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We test drive Shaker & Spoon, the ‘Blue Apron of cocktail kits’

The makings for the Papa-Oom-Mow-Mow was included in the Shaker & Spoon April Rum Wild kit.
The makings for the Papa-Oom-Mow-Mow was included in the Shaker & Spoon April Rum Wild kit. Shaker & Spoon

Shaker & Spoon, a relatively new DIY cocktail kit, bills itself as the “Blue Apron of the cocktail world,” a reference to the mail-order kits where you make the meal at home with already portioned ingredients.

It’s always helpful for start-ups to compare themselves to existing concepts to educate consumers on their premise, but I was dubious, having met mixed results with Blue Apron.

And while I enjoy cocktails, I’d rather order them at a bar when my libation’s destiny rests in the capable hands of a pro. If I do attempt to make cocktails at home, I tend towards simple two- or three-ingredient, equal parts cocktails than can be easily mixed in a glass. That’s partly because my cocktail shaker got lost in transit two moves ago, and partly because, at the end of the day, it’s just easier to pour myself a glass of wine.

I test drove two different months’ kits — Austin Without Limits (October 2017) and Rum Wild (April 2018) — to see whether they’re worth adding to your bar tab.

The basics

For a monthly subscription of $50, Shaker & Spoon promises to deliver the ingredients — minus the alcohol — and recipes. They’ll make up to four servings of three different cocktails, built around a theme each month.

When kits are ready to ship, Shaker & Spoon emails subscribers a notification of the theme with a link to the website to learn more about the inspiration behind it, peruse the recipes included, ogle gorgeous photos of the drinks, and the kind of booze you’ll need to buy. More on that in a minute.

When your kit ships, you’ll receive a cardboard box that’s packed with three ingredient cards, a glossary of terms and techniques, and ingredients nestled in a bed of crinkle cut shredded paper. You’ll find fresh lemons or limes, tiny vials of bitters, mini bottles of artisanal syrups and sodas, spices, and garnishes.

With Blue Apron and other meal kits, most people have basic cooking equipment on hand: a pan, a spatula, a mixing spoon, a decent knife. Before you dabble in cocktails, make sure you have the appropriate basics — a shaker and a measuring device at a minimum.

Since cocktail recipes rely on more precise measurements than “a pinch of this or that,” the measuring device is especially important, and not all jiggers are created equal or have all the various ounce fractions you’ll need. A pro bartender friend recommends the OXO Good Grips Mini Angled Measuring Cup, which is precise (and so cute!), and I found that OXO also makes a solid, inexpensive shaker.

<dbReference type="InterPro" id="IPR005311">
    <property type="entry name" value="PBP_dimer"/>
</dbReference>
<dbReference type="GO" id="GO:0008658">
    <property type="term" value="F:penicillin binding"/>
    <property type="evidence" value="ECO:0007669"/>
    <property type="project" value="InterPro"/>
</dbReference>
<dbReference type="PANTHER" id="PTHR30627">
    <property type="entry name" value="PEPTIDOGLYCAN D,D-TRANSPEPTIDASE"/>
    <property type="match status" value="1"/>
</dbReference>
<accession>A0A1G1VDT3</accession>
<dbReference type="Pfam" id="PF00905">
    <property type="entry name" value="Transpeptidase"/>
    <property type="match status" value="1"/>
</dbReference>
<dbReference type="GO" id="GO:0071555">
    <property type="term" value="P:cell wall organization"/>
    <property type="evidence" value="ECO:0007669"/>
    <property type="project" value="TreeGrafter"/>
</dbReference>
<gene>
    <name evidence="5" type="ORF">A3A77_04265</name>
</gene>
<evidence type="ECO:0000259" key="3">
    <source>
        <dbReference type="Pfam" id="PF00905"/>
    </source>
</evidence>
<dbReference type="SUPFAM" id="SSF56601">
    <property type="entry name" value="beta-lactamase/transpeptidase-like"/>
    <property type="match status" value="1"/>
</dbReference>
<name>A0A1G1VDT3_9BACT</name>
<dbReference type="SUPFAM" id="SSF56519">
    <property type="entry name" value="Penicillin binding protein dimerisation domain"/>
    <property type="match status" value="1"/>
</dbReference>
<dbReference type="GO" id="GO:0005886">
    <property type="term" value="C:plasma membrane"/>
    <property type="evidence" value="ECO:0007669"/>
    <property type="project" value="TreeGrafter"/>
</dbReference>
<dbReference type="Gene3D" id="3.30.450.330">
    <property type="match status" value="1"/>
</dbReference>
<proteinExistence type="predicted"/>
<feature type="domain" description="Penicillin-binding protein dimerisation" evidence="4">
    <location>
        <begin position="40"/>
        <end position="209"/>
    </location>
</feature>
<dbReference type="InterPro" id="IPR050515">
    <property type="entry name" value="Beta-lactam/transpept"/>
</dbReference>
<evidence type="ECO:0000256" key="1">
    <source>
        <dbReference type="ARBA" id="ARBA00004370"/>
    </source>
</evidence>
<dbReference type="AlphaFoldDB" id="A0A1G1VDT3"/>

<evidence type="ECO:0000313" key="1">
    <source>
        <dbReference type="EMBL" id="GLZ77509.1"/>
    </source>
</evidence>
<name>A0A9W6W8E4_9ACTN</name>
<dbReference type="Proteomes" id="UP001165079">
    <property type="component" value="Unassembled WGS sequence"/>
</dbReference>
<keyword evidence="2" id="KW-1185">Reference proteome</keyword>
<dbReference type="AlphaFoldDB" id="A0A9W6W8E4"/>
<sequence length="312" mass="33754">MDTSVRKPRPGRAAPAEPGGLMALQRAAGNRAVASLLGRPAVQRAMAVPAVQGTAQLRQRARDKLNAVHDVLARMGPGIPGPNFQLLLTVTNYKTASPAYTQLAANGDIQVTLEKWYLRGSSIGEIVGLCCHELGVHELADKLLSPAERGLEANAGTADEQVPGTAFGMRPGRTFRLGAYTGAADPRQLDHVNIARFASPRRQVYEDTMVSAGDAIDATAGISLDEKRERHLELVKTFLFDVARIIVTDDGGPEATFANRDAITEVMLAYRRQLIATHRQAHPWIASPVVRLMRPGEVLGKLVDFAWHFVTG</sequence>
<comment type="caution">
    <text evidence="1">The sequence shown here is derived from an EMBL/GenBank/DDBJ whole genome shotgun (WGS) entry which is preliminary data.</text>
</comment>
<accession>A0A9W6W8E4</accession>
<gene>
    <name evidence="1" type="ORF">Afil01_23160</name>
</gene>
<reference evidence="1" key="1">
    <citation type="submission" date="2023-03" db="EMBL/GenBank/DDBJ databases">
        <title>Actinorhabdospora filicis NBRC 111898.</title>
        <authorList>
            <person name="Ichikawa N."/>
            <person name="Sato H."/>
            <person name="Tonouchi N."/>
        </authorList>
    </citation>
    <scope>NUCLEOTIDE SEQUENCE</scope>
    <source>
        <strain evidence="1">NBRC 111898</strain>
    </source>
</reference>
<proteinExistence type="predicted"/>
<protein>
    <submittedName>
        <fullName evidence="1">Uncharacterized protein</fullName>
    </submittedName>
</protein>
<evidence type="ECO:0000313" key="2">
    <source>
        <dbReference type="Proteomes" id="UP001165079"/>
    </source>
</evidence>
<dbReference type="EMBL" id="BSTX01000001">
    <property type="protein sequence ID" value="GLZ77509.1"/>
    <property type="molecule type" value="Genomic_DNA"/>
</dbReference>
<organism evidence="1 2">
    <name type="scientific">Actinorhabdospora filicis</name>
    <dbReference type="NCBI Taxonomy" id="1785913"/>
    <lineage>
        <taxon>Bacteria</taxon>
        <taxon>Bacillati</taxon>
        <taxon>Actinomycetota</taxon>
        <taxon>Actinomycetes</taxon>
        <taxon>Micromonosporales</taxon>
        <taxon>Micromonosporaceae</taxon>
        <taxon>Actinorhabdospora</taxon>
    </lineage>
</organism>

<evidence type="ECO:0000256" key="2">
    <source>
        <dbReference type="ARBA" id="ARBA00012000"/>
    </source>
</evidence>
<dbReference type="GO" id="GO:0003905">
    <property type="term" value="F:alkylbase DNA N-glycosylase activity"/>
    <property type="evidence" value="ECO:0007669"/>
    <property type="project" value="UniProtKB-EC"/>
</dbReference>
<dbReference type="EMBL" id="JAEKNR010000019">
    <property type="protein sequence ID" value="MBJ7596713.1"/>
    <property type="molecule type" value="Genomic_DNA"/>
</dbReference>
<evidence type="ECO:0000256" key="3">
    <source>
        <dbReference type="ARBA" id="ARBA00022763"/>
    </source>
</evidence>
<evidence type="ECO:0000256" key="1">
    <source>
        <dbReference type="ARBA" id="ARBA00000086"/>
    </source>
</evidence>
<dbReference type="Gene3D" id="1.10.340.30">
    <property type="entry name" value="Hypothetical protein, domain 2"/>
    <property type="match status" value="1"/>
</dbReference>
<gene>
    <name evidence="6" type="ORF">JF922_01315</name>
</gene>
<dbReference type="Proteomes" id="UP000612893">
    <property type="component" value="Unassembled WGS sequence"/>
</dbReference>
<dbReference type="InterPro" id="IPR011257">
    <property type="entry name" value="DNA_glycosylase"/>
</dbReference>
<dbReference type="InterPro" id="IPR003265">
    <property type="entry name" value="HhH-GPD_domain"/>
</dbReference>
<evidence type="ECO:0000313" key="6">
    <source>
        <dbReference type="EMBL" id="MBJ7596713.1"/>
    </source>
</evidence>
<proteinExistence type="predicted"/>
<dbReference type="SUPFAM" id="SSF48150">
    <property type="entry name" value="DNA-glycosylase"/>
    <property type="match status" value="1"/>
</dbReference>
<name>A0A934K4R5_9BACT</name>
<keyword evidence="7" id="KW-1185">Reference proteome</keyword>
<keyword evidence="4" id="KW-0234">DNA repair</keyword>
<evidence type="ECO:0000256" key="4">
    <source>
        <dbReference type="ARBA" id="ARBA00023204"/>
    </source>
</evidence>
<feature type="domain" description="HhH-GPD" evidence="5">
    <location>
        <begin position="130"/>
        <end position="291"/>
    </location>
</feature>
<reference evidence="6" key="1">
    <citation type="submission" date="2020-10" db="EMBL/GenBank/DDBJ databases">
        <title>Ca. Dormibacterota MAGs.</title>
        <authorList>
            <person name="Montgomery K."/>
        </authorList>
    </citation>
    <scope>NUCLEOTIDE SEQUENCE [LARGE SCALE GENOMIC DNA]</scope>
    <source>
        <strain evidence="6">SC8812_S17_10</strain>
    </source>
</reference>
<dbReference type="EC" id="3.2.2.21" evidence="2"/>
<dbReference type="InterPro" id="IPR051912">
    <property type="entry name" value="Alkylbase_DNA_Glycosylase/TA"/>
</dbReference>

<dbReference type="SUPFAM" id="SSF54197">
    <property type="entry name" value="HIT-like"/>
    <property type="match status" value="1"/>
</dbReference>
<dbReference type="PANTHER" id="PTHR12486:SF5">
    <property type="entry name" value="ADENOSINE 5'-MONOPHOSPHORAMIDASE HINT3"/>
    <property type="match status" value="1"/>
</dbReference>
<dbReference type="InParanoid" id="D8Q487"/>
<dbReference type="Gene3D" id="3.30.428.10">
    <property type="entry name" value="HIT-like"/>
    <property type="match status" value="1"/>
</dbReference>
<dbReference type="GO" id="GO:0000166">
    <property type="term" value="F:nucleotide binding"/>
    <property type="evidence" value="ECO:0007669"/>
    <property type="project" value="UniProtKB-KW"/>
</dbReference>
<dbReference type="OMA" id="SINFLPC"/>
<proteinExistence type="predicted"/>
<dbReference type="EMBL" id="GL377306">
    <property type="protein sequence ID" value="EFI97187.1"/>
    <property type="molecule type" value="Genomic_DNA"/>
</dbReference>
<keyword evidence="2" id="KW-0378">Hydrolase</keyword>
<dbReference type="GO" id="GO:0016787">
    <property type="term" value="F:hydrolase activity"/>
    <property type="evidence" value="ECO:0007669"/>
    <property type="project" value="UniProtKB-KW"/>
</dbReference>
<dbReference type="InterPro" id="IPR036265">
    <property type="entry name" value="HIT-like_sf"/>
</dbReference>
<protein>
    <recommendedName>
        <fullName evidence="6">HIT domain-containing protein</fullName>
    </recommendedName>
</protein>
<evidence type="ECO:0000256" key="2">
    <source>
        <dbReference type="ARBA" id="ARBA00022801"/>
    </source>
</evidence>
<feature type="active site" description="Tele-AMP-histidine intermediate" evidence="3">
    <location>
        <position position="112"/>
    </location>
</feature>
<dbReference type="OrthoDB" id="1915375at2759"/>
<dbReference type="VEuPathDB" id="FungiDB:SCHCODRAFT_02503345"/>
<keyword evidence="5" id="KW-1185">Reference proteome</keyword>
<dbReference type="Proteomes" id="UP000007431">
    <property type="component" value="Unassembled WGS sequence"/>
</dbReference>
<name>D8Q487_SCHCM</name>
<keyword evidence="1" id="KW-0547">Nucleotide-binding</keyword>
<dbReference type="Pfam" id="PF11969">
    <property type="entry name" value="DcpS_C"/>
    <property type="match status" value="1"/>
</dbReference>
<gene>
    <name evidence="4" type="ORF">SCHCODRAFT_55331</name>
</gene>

What comes with the kit

Shaker & Spoon ships you just the right amount of ingredients you’ll need, so you don’t have to buy a whole bottle of chili blood orange soda or orgeat pecan cinnamon syrup that are likely to languish in your fridge after one use.

One of my favorite ingredients was the ginger grenadine syrup for Hurrache Nights, a shaken bourbon and lime juice number, which proved that the addition of a top-notch, ready-made ingredient can step up your bar game in a hurry. And if there’s a kit you really like from previous months, you can opt to re-order (minus fresh produce).

But because Shaker & Spoon ships nationally and liquor laws vary from state to state, the kit doesn’t come with booze. This is understandable, but the extra trip to the ABC store can be inconvenient.

Shaker & Spoon earns props for suggesting spirits at different price points and sometimes gives you the option of using different kinds of liquor. For example, October’s Austin Without Limits box offered a choice between aged tequila or bourbon, noting that both provided the requisite oaky sweetness for the box’s recipes.

Additionally, some cocktails require other hard-to-ship ingredients like egg whites or butter; one could argue that these are things folks already have on hand, but then again, maybe not.

The recipes tell a story

Overall, the recipes are thoughtfully written by nationally acclaimed bartenders and cocktail experts. Each recipe’s introduction provides a description of the drink, but also a glimpse into the mind of a bartender. It’s an insightful look at how they develop a drink that tells a story, sounds enticing and produces a glassful of balanced, nuanced and flavorful sips.

The recipes especially shine when they include notes for tailoring it to your taste, letting you know when you can get away with adding more or less pineapple juice, for example, or if the cocktail lends itself to being served warm, as one of the boozy whiskey-based drinks did.

Read the recipes first